he concept of additionality was originally developed in the early 1980s to help justify public support for private-sector research. The aim was to demonstrate that public funds did not substitute corporate investment in research and development, but were in some way additional to it.
"The concealed value of intangible effects" -
Dr Terttu Luukkonen,
VTT Group for Technology Studies.
Dr Terttu Luukkonen, Director of the VTT Group for Technology Studies in Finland, has carried out extensive research on the role of the EU's Research Framework Programmes in supporting companies' research efforts, looking particularly at the concept of additionality. She argues that the current use of additionality is based on simplified assumptions and does not adequately assess the impact of public programmes.
Luukkonen has developed a classification of public research programmes based on a cross-evaluation of their perceived 'strategic value' and 'additionality' (see table).
'Ideal' research is defined as strategically important work which would not have been carried out without government funding for reasons of uncertainty, risk or cost. In this case, the added value of public support is clear. On the other hand, research which companies do not consider strategically important enough to carry out without external funding is defined as 'trivial'.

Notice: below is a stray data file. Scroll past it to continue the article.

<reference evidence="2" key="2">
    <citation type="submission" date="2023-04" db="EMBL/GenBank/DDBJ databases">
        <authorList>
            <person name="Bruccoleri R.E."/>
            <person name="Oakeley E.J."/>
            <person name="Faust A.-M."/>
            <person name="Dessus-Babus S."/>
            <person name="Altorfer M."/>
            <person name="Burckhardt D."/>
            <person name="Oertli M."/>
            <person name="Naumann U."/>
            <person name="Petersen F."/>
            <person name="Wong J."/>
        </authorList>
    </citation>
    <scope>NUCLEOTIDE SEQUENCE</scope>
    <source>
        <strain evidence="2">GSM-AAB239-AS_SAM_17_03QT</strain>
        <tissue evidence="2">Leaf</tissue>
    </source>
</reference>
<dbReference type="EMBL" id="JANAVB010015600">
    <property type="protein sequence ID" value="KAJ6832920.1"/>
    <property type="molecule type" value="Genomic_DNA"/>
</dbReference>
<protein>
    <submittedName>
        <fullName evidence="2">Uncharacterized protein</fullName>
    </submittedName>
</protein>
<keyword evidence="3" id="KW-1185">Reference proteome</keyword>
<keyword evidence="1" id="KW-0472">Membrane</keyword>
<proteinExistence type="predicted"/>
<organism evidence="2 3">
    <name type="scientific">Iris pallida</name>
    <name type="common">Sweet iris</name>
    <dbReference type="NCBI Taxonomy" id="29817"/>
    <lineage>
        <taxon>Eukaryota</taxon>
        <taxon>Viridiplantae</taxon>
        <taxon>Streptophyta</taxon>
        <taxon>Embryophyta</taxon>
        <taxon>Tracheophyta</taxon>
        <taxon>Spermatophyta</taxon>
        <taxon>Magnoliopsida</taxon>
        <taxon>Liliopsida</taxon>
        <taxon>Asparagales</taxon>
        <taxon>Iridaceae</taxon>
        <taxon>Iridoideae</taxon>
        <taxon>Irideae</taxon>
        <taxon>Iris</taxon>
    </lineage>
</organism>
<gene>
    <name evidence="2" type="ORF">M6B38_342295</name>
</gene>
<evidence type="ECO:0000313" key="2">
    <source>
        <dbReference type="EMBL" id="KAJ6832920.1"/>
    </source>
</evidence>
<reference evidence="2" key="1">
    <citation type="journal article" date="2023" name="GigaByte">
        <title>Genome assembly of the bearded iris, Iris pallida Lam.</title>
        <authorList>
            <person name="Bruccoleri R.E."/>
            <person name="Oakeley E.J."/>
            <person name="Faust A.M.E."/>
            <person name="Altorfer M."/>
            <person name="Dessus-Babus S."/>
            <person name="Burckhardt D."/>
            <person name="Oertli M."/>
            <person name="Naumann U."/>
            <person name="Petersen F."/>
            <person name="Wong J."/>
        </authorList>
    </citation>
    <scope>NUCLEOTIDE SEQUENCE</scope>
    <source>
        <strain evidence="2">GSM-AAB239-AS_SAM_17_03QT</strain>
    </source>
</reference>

Luukkonen points out that longer-term projects are often regarded as trivial because their commercial outcome is uncertain. She argues, however, that such trivial projects may in fact turn out to be strategically important, and are crucial to expanding our knowledge base. "These are often capacity-building projects which may open up new areas of economic exploitation in the future," she says. "If research policy places too much emphasis on ideal additionality, it risks a dangerous short-termism."
A survey of participants in the Third and Fourth Framework Programmes
suggests a relatively high level of 'ideal' projects in terms of additionality - 45% of industrial survey respondents would not have undertaken the work in the absence of EU support and felt that the work conducted was of high strategic importance.
But the 'trivial' and 'substitution' categories may conceal important areas of European added value which lie less in the research results themselves than in less tangible effects related to networking, transnational collaboration and critical mass. Of the industrial survey respondents, 33% said they would have done the research anyway, but with smaller budgets, reduced objectives, fewer partners and over longer timescales. These results are endorsed by a recent Innovation Policy study, 'European Innovative Enterprises'
, which found that firms often value participation in EU projects more as a way to extend their technical and commercial networks than as a basis for research as such.
Luukkonen concludes that the added value of European research does not necessarily lie in the funding of research which would not otherwise have been carried out - its simple 'additionality'. Instead, this added value may arise from its capacity to change the way in which research is carried out in Europe.
(1) Five-Year Assessment of the European Union Research and Technological Development Programmes, 1995-1999, Appendix III. The reports are available at
(2) EUR 17024 - the report is available on written request to
Dr T. Luukkonen
, VTT Group for Technology Studies
Tl. +358 9 456 4185
Fx. +358 9 456 7007